- The Washington Times - Sunday, May 19, 2002

Unsung heroes are the stuff of which America is made. In places like La Plata, Ground Zero, and a thousand communities nationwide, they are the sudden, steady wind beneath fragile wings. They come uncalled, lift us unrewarded, and reassure us asking nothing. They confirm the power of serving a greater good, and breathe new life into the word hope. When worry and pain retreat, slow as the tide, they have left us safe again, upon the beachhead of renewed faith.
At our elbows, almost unnoticed, these are individuals of good heart, groups that care more for service than strife, companies that put aside wants to meet others' immediate needs, and government employees drawn by a chance to really help. Among our unsung heroes are churches and synagogues, grandparents and teens, people of public note, people unknown to all.
On a larger scale, these are groups like the American Red Cross, Partnership for a Drug Free America, Salvation Army, Boy Scouts, Girl Scouts and United Way. Asking little, giving a lot, the ocean of unsung heroes includes government employees drawn by duty and service.
Somewhere in many of these swirls, especially those affecting children and parents, teachers, police officers, community-based groups, is a set of government employees who deserves special notice especially right now. Like many nongovernment groups, these folks seldom get and do not seek special mention. Still, what they do affects all of us for the better.
Can you guess who they are? Does President Bush know? Do members of Congress know? Does Defense Secretary Donald Rumsfeld know? Hints are easy to assemble. Yet ironically, this group is both admired at the local level and largely unknown by national policy makers.
Men and women in this group live in nearly every community in every state and territory of the United States. They are united by a mission and uniform. They make disproportionate sacrifices, place themselves at unnecessary risk, teach others what they alone know, support others where there is no one to help and invariably leave an indelible footprint on the communities they serve.
Hint: This unsung group gets a government paycheck that barely covers a fraction of its contribution to our health and security. Hint: They serve on homeland soil, giving kids, teachers and law enforcement officers the benefit of learning and protection that makes measurably safer each community served.
Who are they? What is the mission? How can they be in every state, yet so seldom given their due by policymakers and opinion leaders? Hint: They are the dots that when one stands away create the picture of community-based safety and counterdrug support. Hint: They are servants we barely notice, yet who create and deliver information and physical support to communities from Florida to Maine, Washington to California, Alaska to Hawaii.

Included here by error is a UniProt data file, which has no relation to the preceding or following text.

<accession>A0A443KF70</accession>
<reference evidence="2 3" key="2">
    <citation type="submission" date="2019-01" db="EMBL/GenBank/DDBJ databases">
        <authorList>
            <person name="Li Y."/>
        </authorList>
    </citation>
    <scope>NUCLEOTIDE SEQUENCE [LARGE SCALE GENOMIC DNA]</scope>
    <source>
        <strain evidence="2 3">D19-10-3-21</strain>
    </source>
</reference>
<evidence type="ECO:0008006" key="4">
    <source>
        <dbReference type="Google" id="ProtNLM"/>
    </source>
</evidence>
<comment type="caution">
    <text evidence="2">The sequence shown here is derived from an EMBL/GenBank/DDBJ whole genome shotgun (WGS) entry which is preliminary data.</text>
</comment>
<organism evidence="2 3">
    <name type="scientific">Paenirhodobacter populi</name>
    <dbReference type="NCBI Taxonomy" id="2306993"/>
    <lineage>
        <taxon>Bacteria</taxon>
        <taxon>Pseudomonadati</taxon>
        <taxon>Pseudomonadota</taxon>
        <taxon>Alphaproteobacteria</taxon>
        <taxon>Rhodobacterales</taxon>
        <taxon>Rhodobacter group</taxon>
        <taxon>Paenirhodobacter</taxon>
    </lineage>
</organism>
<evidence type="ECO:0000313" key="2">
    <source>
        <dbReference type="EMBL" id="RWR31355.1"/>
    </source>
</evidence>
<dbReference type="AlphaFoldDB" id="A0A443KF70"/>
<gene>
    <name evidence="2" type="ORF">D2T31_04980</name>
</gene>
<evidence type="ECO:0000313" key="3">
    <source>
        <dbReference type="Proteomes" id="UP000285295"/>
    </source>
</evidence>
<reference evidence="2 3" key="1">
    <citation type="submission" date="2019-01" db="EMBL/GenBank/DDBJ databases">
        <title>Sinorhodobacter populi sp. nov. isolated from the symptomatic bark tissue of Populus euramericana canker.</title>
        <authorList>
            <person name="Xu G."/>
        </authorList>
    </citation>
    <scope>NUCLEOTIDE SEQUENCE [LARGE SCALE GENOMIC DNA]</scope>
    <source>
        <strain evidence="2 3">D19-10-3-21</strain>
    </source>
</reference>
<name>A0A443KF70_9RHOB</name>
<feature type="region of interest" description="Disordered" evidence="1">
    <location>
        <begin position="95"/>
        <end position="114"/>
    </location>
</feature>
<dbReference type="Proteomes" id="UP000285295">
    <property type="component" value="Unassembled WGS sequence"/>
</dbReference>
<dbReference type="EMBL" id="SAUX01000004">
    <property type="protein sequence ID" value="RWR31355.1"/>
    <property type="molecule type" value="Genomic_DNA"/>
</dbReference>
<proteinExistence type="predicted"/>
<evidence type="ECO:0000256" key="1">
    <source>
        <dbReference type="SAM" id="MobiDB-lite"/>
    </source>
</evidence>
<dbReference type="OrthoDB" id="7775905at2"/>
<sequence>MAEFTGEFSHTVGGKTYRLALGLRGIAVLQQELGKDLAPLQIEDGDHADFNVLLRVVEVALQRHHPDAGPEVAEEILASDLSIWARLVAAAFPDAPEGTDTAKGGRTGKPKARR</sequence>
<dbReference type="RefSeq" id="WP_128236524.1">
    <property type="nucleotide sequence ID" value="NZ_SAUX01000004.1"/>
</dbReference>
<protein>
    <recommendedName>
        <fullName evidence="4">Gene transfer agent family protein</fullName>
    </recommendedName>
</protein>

Hint: Racking up countless hours of community-based sweat, they have reduced the risk that American kids will become entangled in drug addiction. Hint: They have trained state and local police officers by the tens of thousands in techniques of information analysis, surveillance, mission planning and execution.
Hint: They support life-saving State-Federal partnerships called High-Intensity Drug Trafficking Areas, offer incomparable military discipline and expertise to those facing international foes on home turf, and are essential to catching drug traffickers at U.S. borders, stemming drug-based terrorist funding and establishing the beachhead for a drug-free America.
So, do we know these people? And do we thank them? Who are they? They are the National Guard, in particular, the National Guard counterdrug personnel who give life to thousands of state and federal counterdrug programs, cascading into almost every hamlet, city and police department in the country. If there be wind beneath the wings of state and local law enforcement, or border agents with too much data and too little time, or community-based groups hungry for planning, material and the knowledge to blunt international drug groups in their midst, it is here in the National Guard, and the National Guard's counter-drug personnel. Here are unsung heroes.
Why remember them? Because communities and nations are not held together by fences and walls, nor even strong defenses against those outside. Communities and nations are made safe by countless individuals, asking little, getting little, contributing a lot. We are stronger through belief that such efforts as those of the National Guard's little noticed counterdrug officers truly matter. The depth of our nation's commitment to a secure future is in the pulse of such people, and the hearts that drive that pulse.
United we stand yes, but here is the stuff of which America is made, people who care about our kids and work daily to brighten our future.

Robert Charles was staff director and counsel to the U.S. House National Security Subcommittee (1995-1999) and chief staffer to the Speaker's Task Force on a Drug Free America (1997-1999). He now is president of Direct Impact, a strategic consulting firm in Gaithersburg focused on security and counternarcotics matters.


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